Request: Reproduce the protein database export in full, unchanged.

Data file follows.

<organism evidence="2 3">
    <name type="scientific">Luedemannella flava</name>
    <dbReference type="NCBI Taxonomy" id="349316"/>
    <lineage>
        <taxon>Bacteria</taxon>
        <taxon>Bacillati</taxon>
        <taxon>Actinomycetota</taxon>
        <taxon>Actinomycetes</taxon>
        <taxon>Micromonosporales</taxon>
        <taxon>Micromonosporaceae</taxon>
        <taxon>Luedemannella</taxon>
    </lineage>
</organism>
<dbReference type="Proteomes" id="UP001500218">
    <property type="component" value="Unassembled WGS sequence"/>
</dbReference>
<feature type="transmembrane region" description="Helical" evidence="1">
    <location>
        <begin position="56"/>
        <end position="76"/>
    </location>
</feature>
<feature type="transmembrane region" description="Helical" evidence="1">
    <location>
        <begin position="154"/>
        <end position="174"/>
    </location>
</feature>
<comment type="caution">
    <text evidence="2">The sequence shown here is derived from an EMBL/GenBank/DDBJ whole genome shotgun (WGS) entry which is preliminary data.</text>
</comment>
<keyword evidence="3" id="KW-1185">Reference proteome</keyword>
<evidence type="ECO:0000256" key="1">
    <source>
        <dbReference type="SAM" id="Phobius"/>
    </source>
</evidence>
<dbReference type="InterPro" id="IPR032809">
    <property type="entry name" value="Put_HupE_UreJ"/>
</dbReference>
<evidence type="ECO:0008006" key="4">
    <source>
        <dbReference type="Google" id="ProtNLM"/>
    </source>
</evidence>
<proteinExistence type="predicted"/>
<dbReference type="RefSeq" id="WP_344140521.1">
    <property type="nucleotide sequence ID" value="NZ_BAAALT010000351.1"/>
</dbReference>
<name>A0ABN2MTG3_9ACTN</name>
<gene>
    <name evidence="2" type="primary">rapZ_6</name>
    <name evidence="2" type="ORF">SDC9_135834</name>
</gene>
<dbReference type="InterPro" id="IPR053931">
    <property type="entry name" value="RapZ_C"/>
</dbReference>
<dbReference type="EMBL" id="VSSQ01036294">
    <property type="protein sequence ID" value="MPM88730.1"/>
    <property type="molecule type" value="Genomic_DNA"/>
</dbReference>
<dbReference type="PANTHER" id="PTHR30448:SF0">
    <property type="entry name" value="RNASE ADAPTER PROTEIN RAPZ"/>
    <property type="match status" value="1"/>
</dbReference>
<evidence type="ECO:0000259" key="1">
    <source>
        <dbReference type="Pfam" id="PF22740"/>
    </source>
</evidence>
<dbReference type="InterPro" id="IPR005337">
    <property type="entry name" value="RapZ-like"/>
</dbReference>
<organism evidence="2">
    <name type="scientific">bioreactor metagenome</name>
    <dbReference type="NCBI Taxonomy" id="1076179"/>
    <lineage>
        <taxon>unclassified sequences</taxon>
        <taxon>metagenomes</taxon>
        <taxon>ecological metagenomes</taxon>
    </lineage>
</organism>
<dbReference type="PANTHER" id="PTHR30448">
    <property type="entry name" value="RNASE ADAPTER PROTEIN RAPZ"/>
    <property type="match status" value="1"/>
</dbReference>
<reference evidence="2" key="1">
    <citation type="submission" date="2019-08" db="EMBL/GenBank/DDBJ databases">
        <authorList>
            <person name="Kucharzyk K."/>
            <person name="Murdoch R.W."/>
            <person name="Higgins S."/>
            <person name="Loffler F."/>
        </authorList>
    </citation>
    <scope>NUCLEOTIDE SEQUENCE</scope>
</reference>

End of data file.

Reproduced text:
<organism evidence="2 3">
    <name type="scientific">Luedemannella flava</name>
    <dbReference type="NCBI Taxonomy" id="349316"/>
    <lineage>
        <taxon>Bacteria</taxon>
        <taxon>Bacillati</taxon>
        <taxon>Actinomycetota</taxon>
        <taxon>Actinomycetes</taxon>
        <taxon>Micromonosporales</taxon>
        <taxon>Micromonosporaceae</taxon>
        <taxon>Luedemannella</taxon>
    </lineage>
</organism>
<dbReference type="Proteomes" id="UP001500218">
    <property type="component" value="Unassembled WGS sequence"/>
</dbReference>
<feature type="transmembrane region" description="Helical" evidence="1">
    <location>
        <begin position="56"/>
        <end position="76"/>
    </location>
</feature>
<feature type="transmembrane region" description="Helical" evidence="1">
    <location>
        <begin position="154"/>
        <end position="174"/>
    </location>
</feature>
<comment type="caution">
    <text evidence="2">The sequence shown here is derived from an EMBL/GenBank/DDBJ whole genome shotgun (WGS) entry which is preliminary data.</text>
</comment>
<keyword evidence="3" id="KW-1185">Reference proteome</keyword>
<evidence type="ECO:0000256" key="1">
    <source>
        <dbReference type="SAM" id="Phobius"/>
    </source>
</evidence>
<dbReference type="InterPro" id="IPR032809">
    <property type="entry name" value="Put_HupE_UreJ"/>
</dbReference>
<evidence type="ECO:0008006" key="4">
    <source>
        <dbReference type="Google" id="ProtNLM"/>
    </source>
</evidence>
<proteinExistence type="predicted"/>
<dbReference type="RefSeq" id="WP_344140521.1">
    <property type="nucleotide sequence ID" value="NZ_BAAALT010000351.1"/>
</dbReference>
<name>A0ABN2MTG3_9ACTN</name>
<gene>
    <name evidence="2" type="primary">rapZ_6</name>
    <name evidence="2" type="ORF">SDC9_135834</name>
</gene>
<dbReference type="InterPro" id="IPR053931">
    <property type="entry name" value="RapZ_C"/>
</dbReference>
<dbReference type="EMBL" id="VSSQ01036294">
    <property type="protein sequence ID" value="MPM88730.1"/>
    <property type="molecule type" value="Genomic_DNA"/>
</dbReference>
<dbReference type="PANTHER" id="PTHR30448:SF0">
    <property type="entry name" value="RNASE ADAPTER PROTEIN RAPZ"/>
    <property type="match status" value="1"/>
</dbReference>
<evidence type="ECO:0000259" key="1">
    <source>
        <dbReference type="Pfam" id="PF22740"/>
    </source>
</evidence>
<dbReference type="InterPro" id="IPR005337">
    <property type="entry name" value="RapZ-like"/>
</dbReference>
<organism evidence="2">
    <name type="scientific">bioreactor metagenome</name>
    <dbReference type="NCBI Taxonomy" id="1076179"/>
    <lineage>
        <taxon>unclassified sequences</taxon>
        <taxon>metagenomes</taxon>
        <taxon>ecological metagenomes</taxon>
    </lineage>
</organism>
<dbReference type="PANTHER" id="PTHR30448">
    <property type="entry name" value="RNASE ADAPTER PROTEIN RAPZ"/>
    <property type="match status" value="1"/>
</dbReference>
<reference evidence="2" key="1">
    <citation type="submission" date="2019-08" db="EMBL/GenBank/DDBJ databases">
        <authorList>
            <person name="Kucharzyk K."/>
            <person name="Murdoch R.W."/>
            <person name="Higgins S."/>
            <person name="Loffler F."/>
        </authorList>
    </citation>
    <scope>NUCLEOTIDE SEQUENCE</scope>
</reference>